(i,j)step competition graphs
Researchers: Carissa Babcock and Max Black
Mentor: Dr. Kim A.S. Factor
Background
Joel E. Cohen, in 1968, began modeling ecosystems with competition graphs; consequently, mathematicians began developing his new mathematical object. Informally, competition graphs are collections of dots and lines representing some "competitive" relationship between two species, players, companies, etc. Formally, if we let "let D be a directed graph having no multiple edges, the competition graph of D is an undirected graph G on the same node set as D and having an undirected edge {u_{i}, v_{j}} if and only if there exists a third node u_{k} such that {v_{i}, v_{k}} and {v_{j}, u_{k}} are directed edges in the edge set of D "(Dutton et al). Competition graphs, when applied to ecosystems, illuminate previously mysterious properties regarding a community through portraying relationships between species. The relationships they portray help identify primary and secondary extinctions between species, when exploring them.
(1,2)step competition graphs expand on competition graphs. We know from Dr. Factor and Dr. Merz's paper, The (1,2)step competition graph of a tournament, that the competition graph of a digraph D is contained in (a subgraph of) the (1,2)step competition graph on D. Specifically, (1,2)step competition graphs clearly display direct and indirect relationships between vertices; in the language of ecosystems, they display the direct and indirect relationships (up to length 2) between various species within a community. Our formal definition for these graphs comes from Factor and Merz's paper: "the (1,2)step competition graph of a digraph D, denoted C_{1,2}(D), is a graph on V(D) where {x,y} in E(C_{1,2}(D)) if and only if there exists a vertex z not equal to x,y, such that either d_{Dy}(x,z) less than or equal to 1 and d_{Dx}(y,z) is less than or equal to 2 [or vice versa]." The (1,2)step competition graph is generalized by the (i,j)step graph.
(i,j)step graphs display relationships between vertices of an arbitrary length. That is, since they generalize (1,2)step competition graphs, our formal definition comes, again, from Factor and Merz's paper: "the (i,j)step competition graph of a digraph D, denoted C_{i,j}(D), is a graph on V(D) where {x,y} in E(C_{i,j}(D)) if and only if there exists a vertex z not equal to x,y, such that either d_{Dy}(x,z) less than or equal to i and d_{Dx}(y,z) is less than or equal to j [or vice versa]". In the (1,2)step competition graph, we saw indirect relationships up to 2; with the (i,j)step competition graph, we can identify indirect relationships up to i and j. For instance, we could let i = 1, preserving direct relationships, and let j be the value of how indirect of relationships we want to observe. Thus, with the (i,j)step graph, we control the relationships we want to see.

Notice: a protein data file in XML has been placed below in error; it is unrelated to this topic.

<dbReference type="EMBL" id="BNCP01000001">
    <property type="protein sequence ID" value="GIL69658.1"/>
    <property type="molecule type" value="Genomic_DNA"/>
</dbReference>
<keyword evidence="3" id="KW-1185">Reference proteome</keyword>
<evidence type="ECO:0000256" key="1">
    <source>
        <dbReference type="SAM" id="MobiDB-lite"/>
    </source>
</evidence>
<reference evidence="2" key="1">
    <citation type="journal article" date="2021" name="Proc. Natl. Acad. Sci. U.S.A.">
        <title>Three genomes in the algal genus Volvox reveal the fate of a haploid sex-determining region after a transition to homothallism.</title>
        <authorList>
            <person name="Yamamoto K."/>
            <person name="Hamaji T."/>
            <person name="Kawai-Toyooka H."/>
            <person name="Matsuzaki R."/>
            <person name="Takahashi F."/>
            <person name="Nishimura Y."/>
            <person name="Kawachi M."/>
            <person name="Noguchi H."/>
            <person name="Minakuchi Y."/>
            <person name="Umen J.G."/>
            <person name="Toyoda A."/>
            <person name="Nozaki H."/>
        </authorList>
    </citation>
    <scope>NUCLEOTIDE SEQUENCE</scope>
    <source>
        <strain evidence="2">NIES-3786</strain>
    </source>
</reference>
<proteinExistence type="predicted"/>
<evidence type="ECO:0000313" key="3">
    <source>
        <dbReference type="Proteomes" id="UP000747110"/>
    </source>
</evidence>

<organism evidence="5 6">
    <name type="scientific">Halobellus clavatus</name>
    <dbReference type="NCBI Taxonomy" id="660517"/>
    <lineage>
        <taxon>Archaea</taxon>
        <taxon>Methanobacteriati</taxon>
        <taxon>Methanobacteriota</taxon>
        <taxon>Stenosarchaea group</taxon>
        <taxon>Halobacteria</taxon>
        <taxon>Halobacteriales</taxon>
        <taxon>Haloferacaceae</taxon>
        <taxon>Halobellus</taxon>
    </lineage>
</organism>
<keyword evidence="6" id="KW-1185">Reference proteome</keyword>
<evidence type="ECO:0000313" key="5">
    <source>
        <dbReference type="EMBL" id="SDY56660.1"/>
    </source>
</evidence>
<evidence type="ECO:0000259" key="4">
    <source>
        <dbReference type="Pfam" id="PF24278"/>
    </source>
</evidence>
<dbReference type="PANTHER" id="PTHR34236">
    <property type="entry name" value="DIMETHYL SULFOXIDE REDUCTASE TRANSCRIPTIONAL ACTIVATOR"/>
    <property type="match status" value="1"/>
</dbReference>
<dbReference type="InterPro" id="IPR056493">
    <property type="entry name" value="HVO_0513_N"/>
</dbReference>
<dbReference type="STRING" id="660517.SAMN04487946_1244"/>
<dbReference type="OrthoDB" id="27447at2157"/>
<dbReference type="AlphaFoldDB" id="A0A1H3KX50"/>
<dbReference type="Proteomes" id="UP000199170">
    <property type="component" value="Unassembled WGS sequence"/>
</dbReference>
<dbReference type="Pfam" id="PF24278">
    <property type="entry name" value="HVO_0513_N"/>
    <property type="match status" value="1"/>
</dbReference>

This project has two main goals: expanding the theory for (i,j)step graphs and exploring their applications. For expanding their theory, this project may explore generalizations, applications to various families of graphs, or explorations with hypergraphs. Concerning their applications, this project may examine and implement various (1,2)step competition graphs directed towards explaining various relations between species, explaining primary and secondary extinctions, or explaining potential for extinctions within various communities. Throughout the summer, the researchers will take this project in the directions they see fit.
Objectives
During this project, we will examine and explore the following:
 Previous research regarding competition graphs and (1,2)step competition graphs of food webs
 Competition graphs and (1,2)step competition graphs of a specific food web
Additionally, we will further previous research by doing the following:
 Furthering research on (i,j)step competition graphs by exploring new theory and computation
 Applying competition graphs and (i,j)step competition graphs in new areas
A brief overview of our goals for this 10 week process are listed below. For a complete list of our goals, click here.
Week  Description  
Week 1 (5/30/176/2/17): Orientation and Introductions 
 

Week 2 (6/5/176/9/17): Experiment with (1,2)Step Competition Graphs Using Specific Examples 
 
Week 3 (6/12/176/16/17): Formulating Research Questions 
 
Week 4 (6/19/176/23/17): Refine Research 
 
Week 5 (6/26/176/30/17): Mini Presentations 
 
Week 6 (7/3/177/7/17): Continue Individual research 
 
Week 7 (7/10/177/14/17): Resolve Conjectures 
 
Week 8 (7/17/177/21/17): Begin Finalizing Paper 


Week 9 (7/24/177/28/17): Posters and Future Research (Dr. Factor Out of Town) 
 
Week 10 (7/31/178/4/17): Formal Talks, Posters, Papers, and Goodbyes 

Research Logs
Each researcher keeps a log of the entire process, including reflections at the end of the week. These logs demonstrate the researcher's actual progress on their respective projects. Specifically, this determines whether or not they are actually reaching their milestones and completing their goals. If you would like to read them, click the researcher's name: Carissa Babcock or Max Black.